WASHINGTON, D.C. – Drowning remains the number one cause of unintentional death among children ages 1-4, and deaths are still rising among children ages 1-15. With more families staying at home to help mitigate the spread of COVID-19, there is an increased risk of child drownings, even as Americans head into the cooler weather months.
The U.S. Consumer Product Safety Commission’s (CPSC) national public education campaign to reduce childhood drownings, Pool Safely, new PSA, “What if Kids Had Gills and Fins?” aims to remind parents that kids can’t swim like fish, and provides clear tips for how to keep them safer in and around water.
In addition to the safety messaging shared in the new PSA, the Pool Safely campaign urges families to follow these safety tips to help protect children while in and around the water:
Never leave a child unattended in or near water, and always designate an adult Water Watcher. This person should not be reading, texting, using a smartphone or be otherwise distracted. In addition to pools and spas, this warning includes bathtubs, buckets, decorative ponds, and fountains.
If you own a pool or spa, install layers of protection, including a four-sided fence with a self-closing, self-latching gate.
Learn how to perform CPR on children and adults. Many communities offer online CPR training.
Learn how to swim and teach your child how to swim.
Keep children away from pool drains, pipes and other openings to avoid entrapments.
Ensure any pool and spa you use has drain covers that comply with federal safety standards and if you do not know, ask your pool service provider about safer drain covers.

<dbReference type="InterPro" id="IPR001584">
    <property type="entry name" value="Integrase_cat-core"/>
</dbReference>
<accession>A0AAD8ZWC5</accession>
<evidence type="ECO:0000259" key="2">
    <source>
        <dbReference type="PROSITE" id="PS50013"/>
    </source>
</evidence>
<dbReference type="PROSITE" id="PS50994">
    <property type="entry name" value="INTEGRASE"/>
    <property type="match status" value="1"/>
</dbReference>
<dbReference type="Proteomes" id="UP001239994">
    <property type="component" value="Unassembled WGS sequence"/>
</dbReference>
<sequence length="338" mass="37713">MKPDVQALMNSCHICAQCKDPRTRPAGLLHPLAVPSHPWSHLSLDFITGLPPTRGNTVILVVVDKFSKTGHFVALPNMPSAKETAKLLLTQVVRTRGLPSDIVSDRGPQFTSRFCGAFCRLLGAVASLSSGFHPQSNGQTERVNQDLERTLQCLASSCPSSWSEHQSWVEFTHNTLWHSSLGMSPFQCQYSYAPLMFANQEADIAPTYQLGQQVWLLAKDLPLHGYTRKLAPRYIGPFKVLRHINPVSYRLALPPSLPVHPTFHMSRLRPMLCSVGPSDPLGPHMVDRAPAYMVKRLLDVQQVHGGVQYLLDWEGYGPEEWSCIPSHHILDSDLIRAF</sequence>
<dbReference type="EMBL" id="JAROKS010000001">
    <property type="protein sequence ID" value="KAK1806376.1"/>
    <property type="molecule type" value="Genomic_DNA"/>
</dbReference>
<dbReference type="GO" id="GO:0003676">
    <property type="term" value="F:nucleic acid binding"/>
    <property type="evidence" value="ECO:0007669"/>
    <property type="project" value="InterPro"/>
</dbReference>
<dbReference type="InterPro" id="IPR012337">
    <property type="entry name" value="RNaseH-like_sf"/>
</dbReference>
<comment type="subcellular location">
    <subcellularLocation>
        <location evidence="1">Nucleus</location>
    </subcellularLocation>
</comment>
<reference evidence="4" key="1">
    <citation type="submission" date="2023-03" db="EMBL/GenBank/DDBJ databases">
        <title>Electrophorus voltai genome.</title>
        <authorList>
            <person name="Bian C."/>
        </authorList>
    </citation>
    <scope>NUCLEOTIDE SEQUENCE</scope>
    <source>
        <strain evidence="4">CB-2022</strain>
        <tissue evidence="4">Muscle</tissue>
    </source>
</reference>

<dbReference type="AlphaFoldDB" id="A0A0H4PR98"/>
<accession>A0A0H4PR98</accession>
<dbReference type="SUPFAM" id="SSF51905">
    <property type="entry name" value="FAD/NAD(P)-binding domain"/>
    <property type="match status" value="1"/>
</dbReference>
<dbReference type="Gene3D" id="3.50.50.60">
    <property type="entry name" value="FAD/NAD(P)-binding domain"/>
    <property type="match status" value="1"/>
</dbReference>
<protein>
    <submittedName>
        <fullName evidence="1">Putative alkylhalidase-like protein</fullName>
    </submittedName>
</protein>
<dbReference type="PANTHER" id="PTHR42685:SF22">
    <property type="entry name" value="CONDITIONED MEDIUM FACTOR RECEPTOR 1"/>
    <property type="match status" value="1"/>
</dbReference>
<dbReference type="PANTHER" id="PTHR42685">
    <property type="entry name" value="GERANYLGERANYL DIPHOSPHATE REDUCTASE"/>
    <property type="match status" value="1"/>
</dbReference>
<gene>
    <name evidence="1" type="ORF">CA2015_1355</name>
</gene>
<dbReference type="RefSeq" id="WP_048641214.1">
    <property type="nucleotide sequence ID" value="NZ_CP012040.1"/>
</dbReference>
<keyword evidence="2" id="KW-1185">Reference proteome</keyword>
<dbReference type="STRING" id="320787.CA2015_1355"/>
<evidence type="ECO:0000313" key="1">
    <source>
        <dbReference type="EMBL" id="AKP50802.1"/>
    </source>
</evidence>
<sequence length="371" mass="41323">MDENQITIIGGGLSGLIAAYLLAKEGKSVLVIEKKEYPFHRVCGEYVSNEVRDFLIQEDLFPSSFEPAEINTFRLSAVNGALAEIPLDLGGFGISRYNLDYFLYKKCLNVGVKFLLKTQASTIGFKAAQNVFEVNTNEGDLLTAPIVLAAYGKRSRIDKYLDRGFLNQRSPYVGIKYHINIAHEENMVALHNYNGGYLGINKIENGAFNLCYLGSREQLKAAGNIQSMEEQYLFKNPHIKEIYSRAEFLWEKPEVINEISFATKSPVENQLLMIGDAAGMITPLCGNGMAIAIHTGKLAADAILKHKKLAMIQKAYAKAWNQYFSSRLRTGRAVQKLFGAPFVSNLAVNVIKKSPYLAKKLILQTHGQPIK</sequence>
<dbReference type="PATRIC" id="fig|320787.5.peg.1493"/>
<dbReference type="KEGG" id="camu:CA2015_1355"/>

Visit the Pool Safely Kids’ Corner to keep children entertained and educated with virtual water safety games and activities.
Take the Pool Safely Pledge as a family, and find customized water safety resources using the Pool Safely Safer Water Information Match (S.W.I.M.) tool.
According to CPSC’s latest data, there were, on average, 379 reported pool-or-spa-related fatal drownings per year for 2015 through 2017, involving children younger than 15 years old. Annual fatal drowning rates increased gradually between 2015 and 2017, with a spike of 395 reported fatalities involving children younger than 15 years old in 2017. Residential locations, such as a child’s home, a family or friend’s house or a neighbor’s residence, made up 71 percent of the reported fatal drowning incidents.
Media can download the new PSA—available in English and Spanish— here.
Pool Safely, a national public education campaign supporting the requirements of Section 1407 of the Virginia Graeme Baker Pool and Spa Safety Act, works with collaborators around the country to reduce child drownings, nonfatal drownings and entrapment incidents in swimming pools and spas. Parents, caregivers and the media are encouraged to visit: PoolSafely.gov or to follow Pool Safely on Twitter, Facebook and Instagram for vital safety information regarding the prevention of child drownings in and around pools and spas.